Posted in: willaful, willaful reviews
Tags:Aspergers/autism, BDSM, Contemporary Romance, Delphine Dryden, erotic romance
The Theory of Attraction by Delphine Dryden. Published by Carina Press. Sensuality rating: Blistering
Dryden did something really interesting here — created a hero who is clearly somewhere on the autism spectrum, with the accompanying literalness, rigidity, anxiety, and lack of social skills, but who’s also the world’s best Dom.
Camilla has been attracted to her geeky neighbor Ivan ever since she saw him respond calmly during an emergency; the hot bod he shows while running past her window — “6:30 in the morning, out for a run each and every day” — doesn’t hurt either. When Ivan enlists her help in learning how to behave appropriately at an important social event. Camilla is happy to have the chance to get closer to him. What she discovers when she does is quite a shock — far from the inexperienced virgin she envisioned, Ivan is an extremely adept Dom. And he has a lot to teach her, as well.
If you asked me to name three romance tropes I hate, “lessons” would be right up there. Here it works, because Camilla’s instructions to Ivan about social interactions are so insightful. His lessons for her are rather more commonplace, if you read erotic romance, but still interesting and well done. (And probably super hot if you don’t mind reading about pain; I’m easily unnerved by anything that involves clamps on sensitive parts.)
Whenever I read a book featuring a character with Asperger’s Syndrome, I can’t help but filter it through my knowledge of my son and other Aspies I know (which in this case, made me pretty uncomfortable a few times!) Ivan was generally believable to me, especially with this explanation of how BDSM was suggested to him by a therapist: “He suggested I try a venue where people were more open-minded and communicative about sex, and the roles might be a little easier to understand.” Ivan approaches domination and submission in an experimental fashion — which buttons to push to get the results you want? It’s surprising, but authentic, that he has areas in which he is particularly competent.
In many ways, this was a story filled with contradictions. Camilla’s narration is generally lighthearted and funny — “Two arguing geeks were unstoppable. Three arguing geeks created an infinite argument vortex of doom that sucked time down like a black hole” — but her feelings during the sex scenes are extraordinarily intense. Ivan is often anxious, but in his Dom role he’s completely confident. The narrative doesn’t always feel entirely cohesive, but it all made sense when I thought about it. And the depiction of the differences between Camilla and Ivan’s Dom/sub relationship and their everyday relationship was very well drawn; Camilla quickly learns when to take on her sub role and when it’s okay to drop it.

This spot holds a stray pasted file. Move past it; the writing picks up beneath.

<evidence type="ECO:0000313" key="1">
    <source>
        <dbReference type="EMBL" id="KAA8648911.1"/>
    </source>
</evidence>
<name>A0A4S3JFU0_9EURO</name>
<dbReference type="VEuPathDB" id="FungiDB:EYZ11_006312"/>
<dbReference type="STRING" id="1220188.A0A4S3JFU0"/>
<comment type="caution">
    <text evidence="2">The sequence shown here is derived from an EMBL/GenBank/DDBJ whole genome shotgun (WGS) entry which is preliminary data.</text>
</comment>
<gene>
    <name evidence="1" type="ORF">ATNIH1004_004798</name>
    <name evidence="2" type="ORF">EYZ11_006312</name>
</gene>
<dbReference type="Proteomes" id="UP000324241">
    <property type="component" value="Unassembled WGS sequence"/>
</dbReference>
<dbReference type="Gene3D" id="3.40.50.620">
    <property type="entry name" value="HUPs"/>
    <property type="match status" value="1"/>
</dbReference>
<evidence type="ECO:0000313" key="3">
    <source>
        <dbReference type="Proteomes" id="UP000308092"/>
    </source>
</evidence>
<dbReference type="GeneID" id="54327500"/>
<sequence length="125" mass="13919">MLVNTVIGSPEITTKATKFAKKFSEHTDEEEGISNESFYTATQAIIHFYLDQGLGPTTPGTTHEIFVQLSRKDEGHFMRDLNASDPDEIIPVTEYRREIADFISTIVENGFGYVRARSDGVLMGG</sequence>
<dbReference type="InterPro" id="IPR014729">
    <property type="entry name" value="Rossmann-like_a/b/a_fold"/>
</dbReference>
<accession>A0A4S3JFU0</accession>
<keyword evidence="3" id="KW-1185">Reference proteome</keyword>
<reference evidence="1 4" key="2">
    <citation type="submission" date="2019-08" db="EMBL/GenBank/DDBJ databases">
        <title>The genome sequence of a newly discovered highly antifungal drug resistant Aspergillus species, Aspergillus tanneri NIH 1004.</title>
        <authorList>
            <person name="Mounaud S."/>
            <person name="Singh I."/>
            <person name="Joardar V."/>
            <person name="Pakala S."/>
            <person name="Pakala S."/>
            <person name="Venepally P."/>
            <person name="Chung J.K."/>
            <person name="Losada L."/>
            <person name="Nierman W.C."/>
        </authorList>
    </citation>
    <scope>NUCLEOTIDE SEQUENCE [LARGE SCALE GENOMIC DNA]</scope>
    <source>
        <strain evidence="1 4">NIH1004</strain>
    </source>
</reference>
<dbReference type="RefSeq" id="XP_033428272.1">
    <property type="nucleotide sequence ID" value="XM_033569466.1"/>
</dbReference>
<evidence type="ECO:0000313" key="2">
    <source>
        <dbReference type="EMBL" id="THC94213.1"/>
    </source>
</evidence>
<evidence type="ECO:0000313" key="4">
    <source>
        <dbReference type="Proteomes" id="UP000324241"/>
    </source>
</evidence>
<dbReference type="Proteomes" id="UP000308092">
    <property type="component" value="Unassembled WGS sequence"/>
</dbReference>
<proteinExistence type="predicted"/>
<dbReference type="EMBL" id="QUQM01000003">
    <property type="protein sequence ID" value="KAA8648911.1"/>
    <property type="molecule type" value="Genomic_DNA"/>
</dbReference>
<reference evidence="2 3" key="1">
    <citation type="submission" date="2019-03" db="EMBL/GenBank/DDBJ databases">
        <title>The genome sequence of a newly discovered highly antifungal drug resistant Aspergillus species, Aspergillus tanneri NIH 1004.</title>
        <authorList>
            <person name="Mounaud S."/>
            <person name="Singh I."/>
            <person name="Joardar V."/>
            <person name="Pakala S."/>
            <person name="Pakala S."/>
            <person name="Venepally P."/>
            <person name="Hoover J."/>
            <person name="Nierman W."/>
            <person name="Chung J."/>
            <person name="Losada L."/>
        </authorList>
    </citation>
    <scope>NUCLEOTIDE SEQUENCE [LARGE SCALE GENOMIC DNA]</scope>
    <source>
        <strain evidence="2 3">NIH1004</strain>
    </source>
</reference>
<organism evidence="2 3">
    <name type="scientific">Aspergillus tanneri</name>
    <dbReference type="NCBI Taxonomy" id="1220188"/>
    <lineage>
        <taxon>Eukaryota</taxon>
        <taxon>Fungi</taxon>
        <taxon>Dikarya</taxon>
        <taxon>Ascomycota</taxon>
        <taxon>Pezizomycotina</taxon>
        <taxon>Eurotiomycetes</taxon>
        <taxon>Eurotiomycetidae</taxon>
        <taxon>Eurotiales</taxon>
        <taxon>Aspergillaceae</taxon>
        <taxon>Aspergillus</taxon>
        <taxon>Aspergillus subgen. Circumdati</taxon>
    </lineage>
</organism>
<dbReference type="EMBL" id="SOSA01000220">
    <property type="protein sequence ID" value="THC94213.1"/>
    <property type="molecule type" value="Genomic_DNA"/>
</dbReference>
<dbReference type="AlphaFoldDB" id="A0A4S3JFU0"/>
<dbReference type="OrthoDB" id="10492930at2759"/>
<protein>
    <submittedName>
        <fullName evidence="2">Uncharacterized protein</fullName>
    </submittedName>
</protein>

My biggest problem with the story was that it copped out in the end. Camilla has some concerns about Ivan, and they’re quite reasonable:
‘Will you come upstairs with me?’ He seemed not just hesitant about asking, but actively uneasy, and I wasn’t sure what answer he wanted to hear. I was pretty sure about the answer I wanted to give, however.
His eyes shifted over to his plants. But then his fingers moved over my skin again, weaving into my hair, and he turned back to me, looking perplexed and frustrated. And like a light bulb going on over my head, I realized both the problem and the solution.
‘But, Ivan, you should probably finishing taking care of your tomatoes first. And I need to deadhead a few roses. And then we can go up, okay?’
The sheer relief on his face was equally gratifying and worrisome. Gratifying to know I’d gotten it right in one shot. Worrisome to know that he was really bound by his routine, and by all the compartmentalizing he did to minimize his exposure to the unknown. Almost as though his entire life was one big coping strategy. I really wasn’t quite sure how to feel about that.
At the end though, Camilla has swept all doubts under the rug; the last words of the story promise a rosy future, which pissed me off. Not that I don’t believe they can be happy together, but it would have to be with the understand that Ivan has limitations which aren’t going to magically go away.
Overall, this was an original and entertaining story; I might have liked it even more if it weren’t for the previously mentioned clamp thing. (Shudder.) I give it four out of five stars. You can pre-order it for Kindle here. Thanks to netGalley for the review copy.